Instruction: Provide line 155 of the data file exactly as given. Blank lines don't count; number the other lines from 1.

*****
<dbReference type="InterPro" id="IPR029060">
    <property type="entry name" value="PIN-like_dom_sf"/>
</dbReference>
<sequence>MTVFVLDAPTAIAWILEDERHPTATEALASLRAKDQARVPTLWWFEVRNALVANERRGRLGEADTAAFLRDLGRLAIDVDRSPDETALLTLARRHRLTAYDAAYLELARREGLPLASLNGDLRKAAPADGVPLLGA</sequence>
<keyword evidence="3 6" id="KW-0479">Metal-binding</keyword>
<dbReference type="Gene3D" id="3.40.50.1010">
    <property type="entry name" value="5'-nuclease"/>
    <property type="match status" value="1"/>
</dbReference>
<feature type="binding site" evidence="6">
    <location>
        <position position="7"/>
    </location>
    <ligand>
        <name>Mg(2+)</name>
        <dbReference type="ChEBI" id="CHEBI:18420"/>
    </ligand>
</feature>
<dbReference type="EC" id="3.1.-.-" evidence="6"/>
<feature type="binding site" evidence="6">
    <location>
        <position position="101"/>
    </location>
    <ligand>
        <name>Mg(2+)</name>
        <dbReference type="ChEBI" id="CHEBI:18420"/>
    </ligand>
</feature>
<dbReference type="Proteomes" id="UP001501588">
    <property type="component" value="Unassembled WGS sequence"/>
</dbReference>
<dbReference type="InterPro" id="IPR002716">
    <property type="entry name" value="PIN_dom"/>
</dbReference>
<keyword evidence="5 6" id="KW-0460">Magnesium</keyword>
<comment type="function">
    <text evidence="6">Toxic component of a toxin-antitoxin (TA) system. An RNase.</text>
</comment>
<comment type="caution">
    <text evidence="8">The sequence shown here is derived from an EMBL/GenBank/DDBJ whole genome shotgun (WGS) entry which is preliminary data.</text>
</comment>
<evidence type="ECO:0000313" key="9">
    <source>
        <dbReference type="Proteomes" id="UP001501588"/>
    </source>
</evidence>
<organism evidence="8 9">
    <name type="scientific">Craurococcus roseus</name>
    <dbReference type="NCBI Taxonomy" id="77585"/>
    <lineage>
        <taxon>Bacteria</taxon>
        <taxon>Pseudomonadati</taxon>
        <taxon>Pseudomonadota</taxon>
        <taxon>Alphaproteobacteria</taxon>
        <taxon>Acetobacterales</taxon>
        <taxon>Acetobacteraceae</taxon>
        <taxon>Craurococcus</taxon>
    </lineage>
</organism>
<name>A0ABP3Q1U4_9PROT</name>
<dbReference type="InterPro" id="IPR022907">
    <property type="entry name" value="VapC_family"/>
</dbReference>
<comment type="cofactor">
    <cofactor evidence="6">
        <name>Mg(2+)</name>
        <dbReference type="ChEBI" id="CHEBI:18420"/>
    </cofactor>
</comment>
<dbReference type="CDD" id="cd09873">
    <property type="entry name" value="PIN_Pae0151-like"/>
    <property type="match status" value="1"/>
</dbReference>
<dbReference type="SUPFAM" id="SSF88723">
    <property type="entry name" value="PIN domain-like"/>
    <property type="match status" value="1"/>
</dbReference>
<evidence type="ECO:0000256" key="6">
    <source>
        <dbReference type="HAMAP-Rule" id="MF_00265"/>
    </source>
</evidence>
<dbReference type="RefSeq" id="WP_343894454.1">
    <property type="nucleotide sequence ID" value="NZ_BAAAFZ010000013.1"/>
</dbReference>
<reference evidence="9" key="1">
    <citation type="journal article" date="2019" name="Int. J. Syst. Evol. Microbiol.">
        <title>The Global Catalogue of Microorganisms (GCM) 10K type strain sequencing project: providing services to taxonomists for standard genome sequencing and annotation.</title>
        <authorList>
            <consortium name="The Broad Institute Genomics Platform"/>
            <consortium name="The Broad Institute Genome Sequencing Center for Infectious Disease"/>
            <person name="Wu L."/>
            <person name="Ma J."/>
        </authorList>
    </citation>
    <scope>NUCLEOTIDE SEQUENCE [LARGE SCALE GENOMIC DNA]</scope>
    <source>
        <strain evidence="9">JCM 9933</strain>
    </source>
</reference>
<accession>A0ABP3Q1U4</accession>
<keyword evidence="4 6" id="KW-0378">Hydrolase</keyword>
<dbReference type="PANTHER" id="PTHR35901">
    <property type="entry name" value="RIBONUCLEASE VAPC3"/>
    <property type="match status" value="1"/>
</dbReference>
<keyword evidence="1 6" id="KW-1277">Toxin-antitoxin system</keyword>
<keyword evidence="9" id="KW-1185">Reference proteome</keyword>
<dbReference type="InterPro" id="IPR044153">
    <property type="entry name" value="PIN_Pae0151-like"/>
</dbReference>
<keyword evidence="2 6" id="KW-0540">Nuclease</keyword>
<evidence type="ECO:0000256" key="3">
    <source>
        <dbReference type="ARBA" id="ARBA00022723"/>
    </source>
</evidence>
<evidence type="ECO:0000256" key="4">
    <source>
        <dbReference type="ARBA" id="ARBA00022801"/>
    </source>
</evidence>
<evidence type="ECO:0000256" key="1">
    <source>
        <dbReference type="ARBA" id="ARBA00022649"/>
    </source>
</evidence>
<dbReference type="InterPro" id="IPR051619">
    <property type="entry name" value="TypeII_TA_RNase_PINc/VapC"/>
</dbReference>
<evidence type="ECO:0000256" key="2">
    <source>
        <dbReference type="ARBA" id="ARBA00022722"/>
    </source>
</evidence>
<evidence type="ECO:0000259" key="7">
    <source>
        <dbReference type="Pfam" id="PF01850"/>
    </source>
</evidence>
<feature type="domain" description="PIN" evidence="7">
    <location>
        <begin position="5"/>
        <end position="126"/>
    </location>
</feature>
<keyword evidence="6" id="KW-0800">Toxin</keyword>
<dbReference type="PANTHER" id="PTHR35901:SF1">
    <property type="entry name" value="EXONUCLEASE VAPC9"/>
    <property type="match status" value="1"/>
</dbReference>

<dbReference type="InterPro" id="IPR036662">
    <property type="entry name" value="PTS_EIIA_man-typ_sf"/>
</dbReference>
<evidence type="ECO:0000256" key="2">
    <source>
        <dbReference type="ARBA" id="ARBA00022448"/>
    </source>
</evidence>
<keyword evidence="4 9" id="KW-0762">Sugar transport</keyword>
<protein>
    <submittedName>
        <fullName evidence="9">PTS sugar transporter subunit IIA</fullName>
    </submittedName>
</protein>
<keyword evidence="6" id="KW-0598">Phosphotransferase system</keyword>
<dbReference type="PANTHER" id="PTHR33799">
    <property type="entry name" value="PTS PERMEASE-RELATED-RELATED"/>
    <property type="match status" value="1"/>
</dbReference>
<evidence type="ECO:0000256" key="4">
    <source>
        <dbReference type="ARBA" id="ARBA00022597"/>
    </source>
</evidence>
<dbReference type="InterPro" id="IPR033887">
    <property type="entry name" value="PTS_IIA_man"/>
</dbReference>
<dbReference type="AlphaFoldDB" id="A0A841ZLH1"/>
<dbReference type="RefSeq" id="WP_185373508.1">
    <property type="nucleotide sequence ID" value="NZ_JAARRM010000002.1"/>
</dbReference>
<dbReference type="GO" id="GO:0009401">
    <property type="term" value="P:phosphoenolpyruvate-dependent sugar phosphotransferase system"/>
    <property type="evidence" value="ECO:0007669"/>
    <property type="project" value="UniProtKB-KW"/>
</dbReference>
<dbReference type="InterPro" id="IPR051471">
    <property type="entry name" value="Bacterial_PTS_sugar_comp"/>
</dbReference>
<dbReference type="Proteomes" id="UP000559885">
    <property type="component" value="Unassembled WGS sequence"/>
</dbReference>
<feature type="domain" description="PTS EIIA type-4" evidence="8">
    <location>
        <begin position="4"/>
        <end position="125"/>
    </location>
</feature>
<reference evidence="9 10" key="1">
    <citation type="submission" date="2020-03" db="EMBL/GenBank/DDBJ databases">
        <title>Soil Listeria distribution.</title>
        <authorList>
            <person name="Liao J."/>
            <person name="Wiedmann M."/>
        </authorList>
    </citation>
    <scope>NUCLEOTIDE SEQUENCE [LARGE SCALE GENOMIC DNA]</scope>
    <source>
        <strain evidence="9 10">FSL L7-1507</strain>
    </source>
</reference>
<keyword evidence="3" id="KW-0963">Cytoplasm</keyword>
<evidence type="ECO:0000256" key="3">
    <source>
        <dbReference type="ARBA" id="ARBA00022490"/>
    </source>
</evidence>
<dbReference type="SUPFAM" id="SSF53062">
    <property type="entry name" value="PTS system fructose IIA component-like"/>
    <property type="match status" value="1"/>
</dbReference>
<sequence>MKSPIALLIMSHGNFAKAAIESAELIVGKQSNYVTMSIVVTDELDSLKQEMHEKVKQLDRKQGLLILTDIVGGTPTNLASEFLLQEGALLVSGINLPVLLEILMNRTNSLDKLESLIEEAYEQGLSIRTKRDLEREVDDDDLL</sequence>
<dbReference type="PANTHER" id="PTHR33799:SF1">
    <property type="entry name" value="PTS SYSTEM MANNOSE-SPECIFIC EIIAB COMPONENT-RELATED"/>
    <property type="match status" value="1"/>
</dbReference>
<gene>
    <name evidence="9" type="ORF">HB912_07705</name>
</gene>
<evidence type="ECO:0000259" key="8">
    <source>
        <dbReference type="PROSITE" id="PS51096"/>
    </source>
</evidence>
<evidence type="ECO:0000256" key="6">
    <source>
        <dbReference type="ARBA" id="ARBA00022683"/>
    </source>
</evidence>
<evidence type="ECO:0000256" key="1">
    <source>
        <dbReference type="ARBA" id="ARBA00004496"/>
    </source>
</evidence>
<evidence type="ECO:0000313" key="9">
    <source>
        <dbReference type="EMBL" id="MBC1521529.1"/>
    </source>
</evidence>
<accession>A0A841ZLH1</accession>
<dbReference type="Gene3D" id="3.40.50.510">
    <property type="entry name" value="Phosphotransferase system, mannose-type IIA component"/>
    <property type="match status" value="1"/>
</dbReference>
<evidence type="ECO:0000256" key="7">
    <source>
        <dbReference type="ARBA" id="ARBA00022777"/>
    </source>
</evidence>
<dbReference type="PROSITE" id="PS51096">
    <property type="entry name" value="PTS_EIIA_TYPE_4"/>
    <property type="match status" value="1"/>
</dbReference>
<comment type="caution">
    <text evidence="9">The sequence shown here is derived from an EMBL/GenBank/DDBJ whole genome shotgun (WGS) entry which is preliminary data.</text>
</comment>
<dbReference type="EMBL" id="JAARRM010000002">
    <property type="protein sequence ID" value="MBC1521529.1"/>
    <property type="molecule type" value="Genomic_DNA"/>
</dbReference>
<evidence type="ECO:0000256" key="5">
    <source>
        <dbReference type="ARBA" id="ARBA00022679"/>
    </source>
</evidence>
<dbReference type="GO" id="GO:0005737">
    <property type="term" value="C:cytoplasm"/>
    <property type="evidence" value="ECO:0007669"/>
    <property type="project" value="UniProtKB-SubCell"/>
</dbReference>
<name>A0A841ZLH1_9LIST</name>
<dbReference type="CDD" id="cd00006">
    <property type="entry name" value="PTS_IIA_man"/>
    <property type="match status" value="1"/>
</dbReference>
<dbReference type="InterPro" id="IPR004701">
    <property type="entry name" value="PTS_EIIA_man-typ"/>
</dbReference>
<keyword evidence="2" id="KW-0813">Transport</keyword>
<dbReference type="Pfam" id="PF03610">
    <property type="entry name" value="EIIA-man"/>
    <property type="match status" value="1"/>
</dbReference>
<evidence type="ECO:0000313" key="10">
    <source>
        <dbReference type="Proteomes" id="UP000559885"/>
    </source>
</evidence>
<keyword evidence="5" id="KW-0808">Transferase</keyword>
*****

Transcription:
<evidence type="ECO:0000256" key="2">